NH House passes bill outlining how drones can, and can't be used
CONCORD -- After two years of work by a key committee and the chief sponsor, legislation regulating the use of aerial drone photography and broadcasts by government agencies and private individuals easily passed the New Hampshire House Wednesday.
House Bill 1620 was passed to the state Senate on an overwhelming voice vote after sponsor Rep. Neal Kurk, R-Weare, said it balances the protection of privacy with the concerns of private drone manufacturers and "the many wonderful uses that drones can bring us."
"The bill protects us from some of the bad things that drones can do, but allows the industry to flourish," he said, noting that in "some countries," drones are used to deliver pizza.
Explaining the bill, Kurk said, "If the police and law enforcement are going to use a drone" to track a suspect or as part of an investigation, "they have to get a warrant." Kurk said. "But if the University of New Hampshire wants to fly a drone around to take pictures of moose, this bill has nothing to do with that.
"The private sector (individuals and businesses) can use drones any way we want," Kurk said, "but we can't follow and track people as long as there are recognizable faces, or stalking or harassing, or on the inside of buildings where people have a reasonable expectation of privacy."
Under the bill, after government agencies receive a search warrant to use a drone to gather evidence, any evidence gathered must be reported to the state Attorney General. The use of the drone in these cases would be limited to two days.
Any evidence obtained through the use of a drone that is not directly related to the warrant must be destroyed.
Federal agencies would be allowed to use drones without a warrant in order to counter a "high risk" of a terrorist attack; if the use is for a "legally-recognized exception" to the search warrant requirement; or if the government has a "reasonable suspicion" that quick action is needed to "prevent imminent harm to life or serious damage to property."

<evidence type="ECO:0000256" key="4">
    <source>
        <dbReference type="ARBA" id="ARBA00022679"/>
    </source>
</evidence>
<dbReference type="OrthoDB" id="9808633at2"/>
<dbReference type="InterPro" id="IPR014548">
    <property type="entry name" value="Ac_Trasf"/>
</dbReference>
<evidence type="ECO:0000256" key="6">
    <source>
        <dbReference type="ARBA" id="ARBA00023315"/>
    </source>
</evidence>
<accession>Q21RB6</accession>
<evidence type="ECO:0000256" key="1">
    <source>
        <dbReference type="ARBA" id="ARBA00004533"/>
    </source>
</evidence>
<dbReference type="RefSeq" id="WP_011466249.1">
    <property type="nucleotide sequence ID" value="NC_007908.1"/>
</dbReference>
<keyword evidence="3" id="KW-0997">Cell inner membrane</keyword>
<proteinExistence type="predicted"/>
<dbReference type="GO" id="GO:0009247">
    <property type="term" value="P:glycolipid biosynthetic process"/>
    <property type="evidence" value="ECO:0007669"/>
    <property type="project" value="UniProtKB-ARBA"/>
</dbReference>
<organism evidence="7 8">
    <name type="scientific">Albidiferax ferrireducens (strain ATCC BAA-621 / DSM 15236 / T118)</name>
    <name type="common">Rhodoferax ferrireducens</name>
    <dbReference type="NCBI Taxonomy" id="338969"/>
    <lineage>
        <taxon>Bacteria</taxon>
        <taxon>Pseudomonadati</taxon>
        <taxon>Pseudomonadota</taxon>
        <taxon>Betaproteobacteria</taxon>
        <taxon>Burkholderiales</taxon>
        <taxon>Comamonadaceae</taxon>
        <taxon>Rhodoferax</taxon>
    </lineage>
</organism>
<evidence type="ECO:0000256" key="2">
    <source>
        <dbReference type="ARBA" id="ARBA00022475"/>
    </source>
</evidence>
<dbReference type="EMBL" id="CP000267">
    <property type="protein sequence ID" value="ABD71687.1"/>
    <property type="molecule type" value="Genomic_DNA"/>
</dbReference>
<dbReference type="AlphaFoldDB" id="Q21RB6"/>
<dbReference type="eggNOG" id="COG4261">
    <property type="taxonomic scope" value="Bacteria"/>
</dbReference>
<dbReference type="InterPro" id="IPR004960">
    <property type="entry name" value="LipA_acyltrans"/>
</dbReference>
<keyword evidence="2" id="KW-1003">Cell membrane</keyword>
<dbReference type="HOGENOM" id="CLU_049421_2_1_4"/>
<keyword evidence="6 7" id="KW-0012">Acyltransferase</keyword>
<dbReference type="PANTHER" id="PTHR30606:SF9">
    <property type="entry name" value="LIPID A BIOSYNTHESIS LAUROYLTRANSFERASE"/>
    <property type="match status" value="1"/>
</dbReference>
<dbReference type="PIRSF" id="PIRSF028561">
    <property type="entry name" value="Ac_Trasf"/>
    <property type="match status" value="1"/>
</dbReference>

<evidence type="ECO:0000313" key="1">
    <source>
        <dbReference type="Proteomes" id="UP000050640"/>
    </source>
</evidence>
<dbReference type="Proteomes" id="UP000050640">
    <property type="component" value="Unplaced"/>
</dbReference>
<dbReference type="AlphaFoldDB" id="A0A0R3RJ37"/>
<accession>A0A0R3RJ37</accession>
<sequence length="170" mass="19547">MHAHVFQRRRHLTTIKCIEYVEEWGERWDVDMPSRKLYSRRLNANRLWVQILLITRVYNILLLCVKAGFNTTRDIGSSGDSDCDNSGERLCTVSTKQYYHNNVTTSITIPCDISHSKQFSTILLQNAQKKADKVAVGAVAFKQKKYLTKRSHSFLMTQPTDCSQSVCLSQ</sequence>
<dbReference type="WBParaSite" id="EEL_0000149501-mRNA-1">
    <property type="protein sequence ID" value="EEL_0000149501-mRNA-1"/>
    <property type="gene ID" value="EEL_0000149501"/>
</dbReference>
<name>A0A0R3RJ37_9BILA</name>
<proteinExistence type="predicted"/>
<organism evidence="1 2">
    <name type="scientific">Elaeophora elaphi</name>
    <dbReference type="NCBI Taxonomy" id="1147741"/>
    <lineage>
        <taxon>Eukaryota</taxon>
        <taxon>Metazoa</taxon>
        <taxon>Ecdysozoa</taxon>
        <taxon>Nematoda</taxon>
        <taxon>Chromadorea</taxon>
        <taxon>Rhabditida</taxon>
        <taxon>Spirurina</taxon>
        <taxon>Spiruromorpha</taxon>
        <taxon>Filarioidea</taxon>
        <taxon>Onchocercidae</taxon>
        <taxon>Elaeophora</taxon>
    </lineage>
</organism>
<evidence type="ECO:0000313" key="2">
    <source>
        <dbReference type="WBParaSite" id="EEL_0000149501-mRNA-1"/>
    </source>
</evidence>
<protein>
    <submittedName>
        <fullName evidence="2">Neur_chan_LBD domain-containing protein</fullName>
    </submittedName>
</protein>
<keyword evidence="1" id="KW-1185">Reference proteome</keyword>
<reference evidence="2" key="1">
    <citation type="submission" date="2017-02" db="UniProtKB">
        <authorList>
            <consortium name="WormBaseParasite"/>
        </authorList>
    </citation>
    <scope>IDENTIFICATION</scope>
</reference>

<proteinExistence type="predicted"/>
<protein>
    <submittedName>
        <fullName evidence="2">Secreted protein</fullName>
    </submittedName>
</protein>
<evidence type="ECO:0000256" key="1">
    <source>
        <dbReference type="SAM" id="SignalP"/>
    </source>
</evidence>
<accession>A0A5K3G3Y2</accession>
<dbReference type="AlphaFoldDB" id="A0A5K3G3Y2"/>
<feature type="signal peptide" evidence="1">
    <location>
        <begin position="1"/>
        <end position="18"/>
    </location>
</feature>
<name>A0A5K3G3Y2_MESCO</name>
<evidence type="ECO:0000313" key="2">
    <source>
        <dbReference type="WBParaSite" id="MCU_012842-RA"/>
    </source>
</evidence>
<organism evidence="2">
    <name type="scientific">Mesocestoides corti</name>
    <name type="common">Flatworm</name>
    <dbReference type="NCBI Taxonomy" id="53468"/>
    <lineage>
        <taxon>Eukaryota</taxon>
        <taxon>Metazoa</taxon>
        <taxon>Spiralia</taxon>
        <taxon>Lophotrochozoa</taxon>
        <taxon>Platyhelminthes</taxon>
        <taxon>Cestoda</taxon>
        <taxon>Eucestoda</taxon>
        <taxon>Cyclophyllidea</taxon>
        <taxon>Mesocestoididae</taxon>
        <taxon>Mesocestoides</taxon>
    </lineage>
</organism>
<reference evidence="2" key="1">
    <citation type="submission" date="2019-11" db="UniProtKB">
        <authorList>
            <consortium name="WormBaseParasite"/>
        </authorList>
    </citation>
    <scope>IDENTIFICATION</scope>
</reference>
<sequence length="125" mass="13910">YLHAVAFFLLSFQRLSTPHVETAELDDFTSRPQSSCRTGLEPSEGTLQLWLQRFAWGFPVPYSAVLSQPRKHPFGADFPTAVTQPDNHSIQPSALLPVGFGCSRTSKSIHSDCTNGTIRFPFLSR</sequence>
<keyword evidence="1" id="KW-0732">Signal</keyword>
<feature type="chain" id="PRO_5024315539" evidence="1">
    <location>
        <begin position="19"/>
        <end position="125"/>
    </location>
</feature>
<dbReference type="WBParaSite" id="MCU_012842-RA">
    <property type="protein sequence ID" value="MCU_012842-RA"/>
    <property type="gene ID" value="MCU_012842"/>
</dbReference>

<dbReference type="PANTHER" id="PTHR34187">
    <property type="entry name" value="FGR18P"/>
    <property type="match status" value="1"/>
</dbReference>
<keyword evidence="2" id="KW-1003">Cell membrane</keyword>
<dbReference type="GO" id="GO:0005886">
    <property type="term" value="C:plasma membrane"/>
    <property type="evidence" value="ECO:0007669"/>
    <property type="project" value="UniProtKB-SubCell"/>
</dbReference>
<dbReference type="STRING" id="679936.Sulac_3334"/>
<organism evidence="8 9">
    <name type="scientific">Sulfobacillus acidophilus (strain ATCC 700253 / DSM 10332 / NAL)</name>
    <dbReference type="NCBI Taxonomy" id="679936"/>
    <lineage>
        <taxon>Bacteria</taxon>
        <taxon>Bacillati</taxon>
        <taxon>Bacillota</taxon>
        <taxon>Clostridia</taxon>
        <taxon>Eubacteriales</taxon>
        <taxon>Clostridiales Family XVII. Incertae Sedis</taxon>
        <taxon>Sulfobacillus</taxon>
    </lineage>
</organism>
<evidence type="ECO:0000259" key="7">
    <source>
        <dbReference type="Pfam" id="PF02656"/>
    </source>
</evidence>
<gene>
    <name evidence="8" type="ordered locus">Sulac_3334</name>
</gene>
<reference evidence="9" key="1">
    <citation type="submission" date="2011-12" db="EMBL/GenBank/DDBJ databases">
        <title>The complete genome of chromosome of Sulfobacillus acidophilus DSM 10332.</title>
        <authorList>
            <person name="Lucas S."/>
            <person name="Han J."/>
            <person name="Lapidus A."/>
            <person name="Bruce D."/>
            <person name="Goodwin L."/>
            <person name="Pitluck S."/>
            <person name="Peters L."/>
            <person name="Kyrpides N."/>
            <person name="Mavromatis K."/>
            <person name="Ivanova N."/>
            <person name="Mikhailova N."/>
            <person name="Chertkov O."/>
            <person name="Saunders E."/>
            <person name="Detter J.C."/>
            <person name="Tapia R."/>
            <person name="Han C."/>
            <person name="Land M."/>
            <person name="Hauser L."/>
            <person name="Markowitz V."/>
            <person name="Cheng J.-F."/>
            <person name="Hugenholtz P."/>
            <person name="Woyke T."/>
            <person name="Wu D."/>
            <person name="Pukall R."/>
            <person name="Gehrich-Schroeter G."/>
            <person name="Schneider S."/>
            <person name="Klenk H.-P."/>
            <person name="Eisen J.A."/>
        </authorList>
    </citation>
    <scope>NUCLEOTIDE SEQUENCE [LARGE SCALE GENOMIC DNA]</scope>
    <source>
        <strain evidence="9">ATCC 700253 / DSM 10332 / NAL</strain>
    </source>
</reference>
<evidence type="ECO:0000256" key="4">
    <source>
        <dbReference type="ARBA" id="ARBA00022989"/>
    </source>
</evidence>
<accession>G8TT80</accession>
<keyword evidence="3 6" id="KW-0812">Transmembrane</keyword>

Anyone, including government employees or contractors, who violates the law would be guilty of a Class B felony. A government agency in violation would be subject to a civil penalty of up to $10,000.
Kurk said during a hearing in January that the bill is not aimed at stopping private drone enthusiasts from using them in public places and unintentionally capturing the image of another person on the drone's camera.
He said his bill forbids "surveillance," which is defined in the bill as "intentionally" monitoring or observing an individual or group of people, or "the interior of a building or structure."
Kurk said the bill is not intended to stop drone photography of public events, such as rallies, or even riots, or events generally considered newsworthy by news organizations.
However, the bill does forbid intentional surveillance even in public places.
Kurk said at the hearing that he tried to balance privacy rights with the First Amendment right of someone to take photographs. He noted that nine states have laws regulating the use of drones.
He also said the bill contains a "preemption" provision that recognizes the authority of the federal government to supersede state law in certain areas.
The bill was recommended for passage on a 12-5 vote of the House Criminal Justice and Public Safety Committee.